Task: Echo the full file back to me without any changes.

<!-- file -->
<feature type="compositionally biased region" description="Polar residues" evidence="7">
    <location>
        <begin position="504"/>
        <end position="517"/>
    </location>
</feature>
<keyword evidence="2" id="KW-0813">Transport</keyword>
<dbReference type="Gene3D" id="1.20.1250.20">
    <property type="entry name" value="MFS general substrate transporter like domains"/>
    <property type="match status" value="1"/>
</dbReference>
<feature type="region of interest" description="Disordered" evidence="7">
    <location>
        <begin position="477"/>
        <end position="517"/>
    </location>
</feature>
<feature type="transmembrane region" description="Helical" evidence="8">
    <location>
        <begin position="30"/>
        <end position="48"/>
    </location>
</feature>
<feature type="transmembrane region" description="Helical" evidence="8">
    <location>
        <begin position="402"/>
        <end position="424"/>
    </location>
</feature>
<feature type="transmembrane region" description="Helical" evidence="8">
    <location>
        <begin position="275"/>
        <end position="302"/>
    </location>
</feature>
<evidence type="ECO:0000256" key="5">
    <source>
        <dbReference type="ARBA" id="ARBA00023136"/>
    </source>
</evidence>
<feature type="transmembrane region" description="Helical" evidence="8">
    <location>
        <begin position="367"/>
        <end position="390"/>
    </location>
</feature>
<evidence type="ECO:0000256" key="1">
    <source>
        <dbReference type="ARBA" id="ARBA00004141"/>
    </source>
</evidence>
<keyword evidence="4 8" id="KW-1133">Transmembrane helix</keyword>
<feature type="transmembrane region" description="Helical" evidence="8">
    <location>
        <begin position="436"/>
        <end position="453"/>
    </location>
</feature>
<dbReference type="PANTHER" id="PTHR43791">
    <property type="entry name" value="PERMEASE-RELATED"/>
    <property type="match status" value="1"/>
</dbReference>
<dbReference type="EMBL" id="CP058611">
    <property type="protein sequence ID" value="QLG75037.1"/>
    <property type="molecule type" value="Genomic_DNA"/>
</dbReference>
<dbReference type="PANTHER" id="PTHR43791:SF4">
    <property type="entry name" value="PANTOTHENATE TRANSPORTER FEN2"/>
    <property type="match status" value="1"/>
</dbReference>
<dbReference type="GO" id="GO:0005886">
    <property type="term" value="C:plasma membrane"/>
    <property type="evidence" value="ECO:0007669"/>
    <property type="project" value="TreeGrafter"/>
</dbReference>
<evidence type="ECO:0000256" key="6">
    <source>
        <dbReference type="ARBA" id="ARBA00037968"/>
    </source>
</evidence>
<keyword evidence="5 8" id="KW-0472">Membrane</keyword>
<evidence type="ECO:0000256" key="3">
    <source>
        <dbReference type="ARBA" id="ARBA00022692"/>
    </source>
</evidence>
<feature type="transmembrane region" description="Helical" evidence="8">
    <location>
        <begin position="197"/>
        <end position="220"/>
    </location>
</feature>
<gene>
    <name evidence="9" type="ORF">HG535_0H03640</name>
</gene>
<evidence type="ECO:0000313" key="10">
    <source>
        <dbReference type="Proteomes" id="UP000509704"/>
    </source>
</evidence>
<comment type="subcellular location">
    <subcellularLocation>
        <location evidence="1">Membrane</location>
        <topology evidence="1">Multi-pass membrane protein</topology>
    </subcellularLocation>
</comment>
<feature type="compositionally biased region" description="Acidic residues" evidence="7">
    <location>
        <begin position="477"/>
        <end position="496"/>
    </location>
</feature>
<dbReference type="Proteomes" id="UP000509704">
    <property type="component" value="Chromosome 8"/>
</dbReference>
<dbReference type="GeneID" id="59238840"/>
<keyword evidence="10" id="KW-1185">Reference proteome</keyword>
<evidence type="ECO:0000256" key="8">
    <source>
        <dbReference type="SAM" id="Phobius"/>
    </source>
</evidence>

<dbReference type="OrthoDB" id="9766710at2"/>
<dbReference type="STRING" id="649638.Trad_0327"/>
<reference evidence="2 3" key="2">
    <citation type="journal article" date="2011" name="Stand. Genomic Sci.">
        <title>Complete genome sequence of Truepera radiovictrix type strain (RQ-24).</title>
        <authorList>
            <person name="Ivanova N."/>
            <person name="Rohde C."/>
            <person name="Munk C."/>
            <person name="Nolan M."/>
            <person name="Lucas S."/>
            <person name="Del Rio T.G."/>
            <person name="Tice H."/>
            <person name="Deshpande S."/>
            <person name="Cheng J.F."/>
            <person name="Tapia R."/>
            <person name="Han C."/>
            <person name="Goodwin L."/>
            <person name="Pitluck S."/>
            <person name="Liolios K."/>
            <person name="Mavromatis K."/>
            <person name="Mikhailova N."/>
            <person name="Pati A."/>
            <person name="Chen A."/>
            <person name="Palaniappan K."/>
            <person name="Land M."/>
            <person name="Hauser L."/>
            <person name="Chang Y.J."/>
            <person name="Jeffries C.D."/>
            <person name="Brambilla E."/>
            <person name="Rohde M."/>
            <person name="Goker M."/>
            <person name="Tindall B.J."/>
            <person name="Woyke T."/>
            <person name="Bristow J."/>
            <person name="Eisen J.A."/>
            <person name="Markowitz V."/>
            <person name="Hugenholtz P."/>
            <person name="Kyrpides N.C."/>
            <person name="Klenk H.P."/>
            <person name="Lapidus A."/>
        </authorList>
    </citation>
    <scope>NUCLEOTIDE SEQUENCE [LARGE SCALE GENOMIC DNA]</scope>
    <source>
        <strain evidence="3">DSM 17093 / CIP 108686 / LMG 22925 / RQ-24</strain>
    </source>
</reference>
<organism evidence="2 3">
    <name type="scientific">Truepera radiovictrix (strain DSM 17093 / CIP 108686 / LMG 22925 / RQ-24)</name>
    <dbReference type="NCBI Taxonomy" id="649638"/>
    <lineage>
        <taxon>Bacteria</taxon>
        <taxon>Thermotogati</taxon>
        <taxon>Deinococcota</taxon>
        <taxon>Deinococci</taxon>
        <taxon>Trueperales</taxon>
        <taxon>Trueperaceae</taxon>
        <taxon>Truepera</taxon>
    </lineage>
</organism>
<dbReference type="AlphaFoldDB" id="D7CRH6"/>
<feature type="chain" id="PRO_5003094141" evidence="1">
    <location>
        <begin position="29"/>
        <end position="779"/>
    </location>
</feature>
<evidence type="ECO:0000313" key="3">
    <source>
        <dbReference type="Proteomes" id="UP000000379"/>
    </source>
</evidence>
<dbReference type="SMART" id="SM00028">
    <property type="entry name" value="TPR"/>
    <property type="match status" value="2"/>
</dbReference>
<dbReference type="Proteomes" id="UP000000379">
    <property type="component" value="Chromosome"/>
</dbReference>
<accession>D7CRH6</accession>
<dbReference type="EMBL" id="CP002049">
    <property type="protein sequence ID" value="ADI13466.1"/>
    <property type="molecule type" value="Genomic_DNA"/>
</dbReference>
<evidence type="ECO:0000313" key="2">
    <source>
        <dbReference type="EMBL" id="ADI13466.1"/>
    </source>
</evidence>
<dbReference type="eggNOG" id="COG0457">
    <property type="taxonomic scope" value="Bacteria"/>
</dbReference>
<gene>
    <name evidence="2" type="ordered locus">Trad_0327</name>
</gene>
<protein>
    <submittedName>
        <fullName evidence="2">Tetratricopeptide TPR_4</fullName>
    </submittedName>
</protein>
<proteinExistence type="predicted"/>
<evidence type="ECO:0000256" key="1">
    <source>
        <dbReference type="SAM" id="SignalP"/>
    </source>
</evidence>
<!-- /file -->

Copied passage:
<feature type="compositionally biased region" description="Polar residues" evidence="7">
    <location>
        <begin position="504"/>
        <end position="517"/>
    </location>
</feature>
<keyword evidence="2" id="KW-0813">Transport</keyword>
<dbReference type="Gene3D" id="1.20.1250.20">
    <property type="entry name" value="MFS general substrate transporter like domains"/>
    <property type="match status" value="1"/>
</dbReference>
<feature type="region of interest" description="Disordered" evidence="7">
    <location>
        <begin position="477"/>
        <end position="517"/>
    </location>
</feature>
<feature type="transmembrane region" description="Helical" evidence="8">
    <location>
        <begin position="30"/>
        <end position="48"/>
    </location>
</feature>
<feature type="transmembrane region" description="Helical" evidence="8">
    <location>
        <begin position="402"/>
        <end position="424"/>
    </location>
</feature>
<feature type="transmembrane region" description="Helical" evidence="8">
    <location>
        <begin position="275"/>
        <end position="302"/>
    </location>
</feature>
<evidence type="ECO:0000256" key="5">
    <source>
        <dbReference type="ARBA" id="ARBA00023136"/>
    </source>
</evidence>
<feature type="transmembrane region" description="Helical" evidence="8">
    <location>
        <begin position="367"/>
        <end position="390"/>
    </location>
</feature>
<evidence type="ECO:0000256" key="1">
    <source>
        <dbReference type="ARBA" id="ARBA00004141"/>
    </source>
</evidence>
<keyword evidence="4 8" id="KW-1133">Transmembrane helix</keyword>
<feature type="transmembrane region" description="Helical" evidence="8">
    <location>
        <begin position="436"/>
        <end position="453"/>
    </location>
</feature>
<dbReference type="PANTHER" id="PTHR43791">
    <property type="entry name" value="PERMEASE-RELATED"/>
    <property type="match status" value="1"/>
</dbReference>
<dbReference type="EMBL" id="CP058611">
    <property type="protein sequence ID" value="QLG75037.1"/>
    <property type="molecule type" value="Genomic_DNA"/>
</dbReference>
<dbReference type="PANTHER" id="PTHR43791:SF4">
    <property type="entry name" value="PANTOTHENATE TRANSPORTER FEN2"/>
    <property type="match status" value="1"/>
</dbReference>
<dbReference type="GO" id="GO:0005886">
    <property type="term" value="C:plasma membrane"/>
    <property type="evidence" value="ECO:0007669"/>
    <property type="project" value="TreeGrafter"/>
</dbReference>
<evidence type="ECO:0000256" key="6">
    <source>
        <dbReference type="ARBA" id="ARBA00037968"/>
    </source>
</evidence>
<keyword evidence="5 8" id="KW-0472">Membrane</keyword>
<evidence type="ECO:0000256" key="3">
    <source>
        <dbReference type="ARBA" id="ARBA00022692"/>
    </source>
</evidence>
<feature type="transmembrane region" description="Helical" evidence="8">
    <location>
        <begin position="197"/>
        <end position="220"/>
    </location>
</feature>
<gene>
    <name evidence="9" type="ORF">HG535_0H03640</name>
</gene>
<evidence type="ECO:0000313" key="10">
    <source>
        <dbReference type="Proteomes" id="UP000509704"/>
    </source>
</evidence>
<comment type="subcellular location">
    <subcellularLocation>
        <location evidence="1">Membrane</location>
        <topology evidence="1">Multi-pass membrane protein</topology>
    </subcellularLocation>
</comment>
<feature type="compositionally biased region" description="Acidic residues" evidence="7">
    <location>
        <begin position="477"/>
        <end position="496"/>
    </location>
</feature>
<dbReference type="Proteomes" id="UP000509704">
    <property type="component" value="Chromosome 8"/>
</dbReference>
<dbReference type="GeneID" id="59238840"/>
<keyword evidence="10" id="KW-1185">Reference proteome</keyword>
<evidence type="ECO:0000256" key="8">
    <source>
        <dbReference type="SAM" id="Phobius"/>
    </source>
</evidence>

<dbReference type="OrthoDB" id="9766710at2"/>
<dbReference type="STRING" id="649638.Trad_0327"/>
<reference evidence="2 3" key="2">
    <citation type="journal article" date="2011" name="Stand. Genomic Sci.">
        <title>Complete genome sequence of Truepera radiovictrix type strain (RQ-24).</title>
        <authorList>
            <person name="Ivanova N."/>
            <person name="Rohde C."/>
            <person name="Munk C."/>
            <person name="Nolan M."/>
            <person name="Lucas S."/>
            <person name="Del Rio T.G."/>
            <person name="Tice H."/>
            <person name="Deshpande S."/>
            <person name="Cheng J.F."/>
            <person name="Tapia R."/>
            <person name="Han C."/>
            <person name="Goodwin L."/>
            <person name="Pitluck S."/>
            <person name="Liolios K."/>
            <person name="Mavromatis K."/>
            <person name="Mikhailova N."/>
            <person name="Pati A."/>
            <person name="Chen A."/>
            <person name="Palaniappan K."/>
            <person name="Land M."/>
            <person name="Hauser L."/>
            <person name="Chang Y.J."/>
            <person name="Jeffries C.D."/>
            <person name="Brambilla E."/>
            <person name="Rohde M."/>
            <person name="Goker M."/>
            <person name="Tindall B.J."/>
            <person name="Woyke T."/>
            <person name="Bristow J."/>
            <person name="Eisen J.A."/>
            <person name="Markowitz V."/>
            <person name="Hugenholtz P."/>
            <person name="Kyrpides N.C."/>
            <person name="Klenk H.P."/>
            <person name="Lapidus A."/>
        </authorList>
    </citation>
    <scope>NUCLEOTIDE SEQUENCE [LARGE SCALE GENOMIC DNA]</scope>
    <source>
        <strain evidence="3">DSM 17093 / CIP 108686 / LMG 22925 / RQ-24</strain>
    </source>
</reference>
<organism evidence="2 3">
    <name type="scientific">Truepera radiovictrix (strain DSM 17093 / CIP 108686 / LMG 22925 / RQ-24)</name>
    <dbReference type="NCBI Taxonomy" id="649638"/>
    <lineage>
        <taxon>Bacteria</taxon>
        <taxon>Thermotogati</taxon>
        <taxon>Deinococcota</taxon>
        <taxon>Deinococci</taxon>
        <taxon>Trueperales</taxon>
        <taxon>Trueperaceae</taxon>
        <taxon>Truepera</taxon>
    </lineage>
</organism>
<dbReference type="AlphaFoldDB" id="D7CRH6"/>
<feature type="chain" id="PRO_5003094141" evidence="1">
    <location>
        <begin position="29"/>
        <end position="779"/>
    </location>
</feature>
<evidence type="ECO:0000313" key="3">
    <source>
        <dbReference type="Proteomes" id="UP000000379"/>
    </source>
</evidence>
<dbReference type="SMART" id="SM00028">
    <property type="entry name" value="TPR"/>
    <property type="match status" value="2"/>
</dbReference>
<dbReference type="Proteomes" id="UP000000379">
    <property type="component" value="Chromosome"/>
</dbReference>
<accession>D7CRH6</accession>
<dbReference type="EMBL" id="CP002049">
    <property type="protein sequence ID" value="ADI13466.1"/>
    <property type="molecule type" value="Genomic_DNA"/>
</dbReference>
<evidence type="ECO:0000313" key="2">
    <source>
        <dbReference type="EMBL" id="ADI13466.1"/>
    </source>
</evidence>
<dbReference type="eggNOG" id="COG0457">
    <property type="taxonomic scope" value="Bacteria"/>
</dbReference>
<gene>
    <name evidence="2" type="ordered locus">Trad_0327</name>
</gene>
<protein>
    <submittedName>
        <fullName evidence="2">Tetratricopeptide TPR_4</fullName>
    </submittedName>
</protein>
<proteinExistence type="predicted"/>
<evidence type="ECO:0000256" key="1">
    <source>
        <dbReference type="SAM" id="SignalP"/>
    </source>
</evidence>